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Is green growth relevant for poor economies?

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  • Barbier, Edward B.

Abstract

To be relevant to developing countries, green growth must be reconciled with the two key structural features of natural resource use and poverty in these countries. First, primary products account for the majority of their export earnings, and they are unable to diversify from primary production. Second, many economies have a substantial share of their rural population located on less favored agricultural land and in remote areas, thus encouraging “geographic” poverty traps. If green growth is to be a catalyst for economy-wide transformation and poverty alleviation in developing countries, then it must be accompanied by policies aimed directly at overcoming these two structural features. Policies and reforms should foster forward and backward linkages of primary production, enhance its integration with the rest of the economy, and improve opportunities for innovation and knowledge spillovers. Rural poverty, especially the persistent concentration of the rural poor on less favored agricultural lands and in remote areas, needs to be addressed by additional targeted policies and investments, and where necessary, policies to promote rural-urban migration.

Suggested Citation

  • Barbier, Edward B., 2016. "Is green growth relevant for poor economies?," Resource and Energy Economics, Elsevier, vol. 45(C), pages 178-191.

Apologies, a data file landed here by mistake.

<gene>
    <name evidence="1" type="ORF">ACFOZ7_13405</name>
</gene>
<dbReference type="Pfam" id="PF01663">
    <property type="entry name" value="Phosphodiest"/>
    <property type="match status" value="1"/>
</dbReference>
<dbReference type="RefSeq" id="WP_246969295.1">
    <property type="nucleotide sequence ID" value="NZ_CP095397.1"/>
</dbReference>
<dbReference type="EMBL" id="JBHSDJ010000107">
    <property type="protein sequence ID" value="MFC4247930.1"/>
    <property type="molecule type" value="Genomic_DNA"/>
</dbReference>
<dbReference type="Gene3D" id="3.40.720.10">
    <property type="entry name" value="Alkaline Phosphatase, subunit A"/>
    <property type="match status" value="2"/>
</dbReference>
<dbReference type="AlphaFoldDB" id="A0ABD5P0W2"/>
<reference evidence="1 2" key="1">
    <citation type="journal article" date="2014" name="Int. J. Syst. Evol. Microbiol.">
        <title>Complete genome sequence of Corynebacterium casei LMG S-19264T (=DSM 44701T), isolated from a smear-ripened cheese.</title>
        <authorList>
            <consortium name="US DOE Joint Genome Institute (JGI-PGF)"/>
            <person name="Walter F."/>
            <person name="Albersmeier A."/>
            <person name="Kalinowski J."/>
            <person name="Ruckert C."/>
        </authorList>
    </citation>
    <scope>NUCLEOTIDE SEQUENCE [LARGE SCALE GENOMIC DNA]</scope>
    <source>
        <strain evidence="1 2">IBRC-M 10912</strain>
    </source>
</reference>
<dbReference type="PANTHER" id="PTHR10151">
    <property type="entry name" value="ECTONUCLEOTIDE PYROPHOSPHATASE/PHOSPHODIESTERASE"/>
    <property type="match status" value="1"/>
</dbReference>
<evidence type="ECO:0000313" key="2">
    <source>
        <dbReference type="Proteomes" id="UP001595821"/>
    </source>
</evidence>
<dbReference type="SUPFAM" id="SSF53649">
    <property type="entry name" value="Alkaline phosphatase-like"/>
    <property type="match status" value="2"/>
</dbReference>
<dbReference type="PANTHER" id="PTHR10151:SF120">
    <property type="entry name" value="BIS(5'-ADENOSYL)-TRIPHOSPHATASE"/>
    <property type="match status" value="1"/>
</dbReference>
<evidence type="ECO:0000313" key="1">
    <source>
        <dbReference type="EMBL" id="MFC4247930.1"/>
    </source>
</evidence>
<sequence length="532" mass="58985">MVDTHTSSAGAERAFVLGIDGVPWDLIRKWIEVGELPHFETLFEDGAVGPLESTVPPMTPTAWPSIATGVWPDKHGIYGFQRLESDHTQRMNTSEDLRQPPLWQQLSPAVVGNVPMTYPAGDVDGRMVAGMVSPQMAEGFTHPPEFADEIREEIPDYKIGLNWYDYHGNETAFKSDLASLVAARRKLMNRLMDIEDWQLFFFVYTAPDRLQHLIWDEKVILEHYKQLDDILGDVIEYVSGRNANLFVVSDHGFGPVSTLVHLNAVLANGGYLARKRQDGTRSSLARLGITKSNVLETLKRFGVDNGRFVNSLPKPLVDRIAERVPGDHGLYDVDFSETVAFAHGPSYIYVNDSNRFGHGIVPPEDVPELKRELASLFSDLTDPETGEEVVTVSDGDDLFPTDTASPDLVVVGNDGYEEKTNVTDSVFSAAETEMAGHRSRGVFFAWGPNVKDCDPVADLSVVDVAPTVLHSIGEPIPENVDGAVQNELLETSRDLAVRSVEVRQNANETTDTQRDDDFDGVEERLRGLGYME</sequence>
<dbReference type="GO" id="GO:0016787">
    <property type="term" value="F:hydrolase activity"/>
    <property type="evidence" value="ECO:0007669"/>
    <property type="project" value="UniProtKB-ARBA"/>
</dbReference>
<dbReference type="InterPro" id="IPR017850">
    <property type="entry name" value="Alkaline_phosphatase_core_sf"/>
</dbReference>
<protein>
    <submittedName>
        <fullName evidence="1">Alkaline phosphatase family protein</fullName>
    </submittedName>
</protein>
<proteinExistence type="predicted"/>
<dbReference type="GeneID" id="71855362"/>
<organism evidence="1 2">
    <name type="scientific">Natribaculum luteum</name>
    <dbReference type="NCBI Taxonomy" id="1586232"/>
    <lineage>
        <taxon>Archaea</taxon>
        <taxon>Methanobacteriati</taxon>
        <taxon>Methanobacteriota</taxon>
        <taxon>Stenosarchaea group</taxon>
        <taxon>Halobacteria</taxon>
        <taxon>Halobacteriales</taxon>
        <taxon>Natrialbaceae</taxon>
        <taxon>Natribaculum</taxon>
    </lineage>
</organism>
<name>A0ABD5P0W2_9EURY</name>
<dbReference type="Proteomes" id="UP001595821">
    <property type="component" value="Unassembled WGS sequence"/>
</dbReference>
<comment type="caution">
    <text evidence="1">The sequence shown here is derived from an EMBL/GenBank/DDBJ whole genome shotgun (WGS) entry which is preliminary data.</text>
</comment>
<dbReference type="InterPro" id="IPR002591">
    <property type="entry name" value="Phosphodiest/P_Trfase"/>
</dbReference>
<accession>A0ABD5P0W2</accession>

• Handle: RePEc:eee:resene:v:45:y:2016:i:c:p:178-191
    DOI: 10.1016/j.reseneeco.2016.05.001
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    More about this item

    Keywords

    Green growth; Structural change; Rural poverty; Less favored agricultural lands; Remote areas; Market access; Primary products; Resource dependency;

    JEL classification:

    • Q15 - Agricultural and Natural Resource Economics; Environmental and Ecological Economics - - Agriculture - - - Land Ownership and Tenure; Land Reform; Land Use; Irrigation; Agriculture and Environment
    • O13 - Economic Development, Innovation, Technological Change, and Growth - - Economic Development - - - Agriculture; Natural Resources; Environment; Other Primary Products
    • O44 - Economic Development, Innovation, Technological Change, and Growth - - Economic Growth and Aggregate Productivity - - - Environment and Growth

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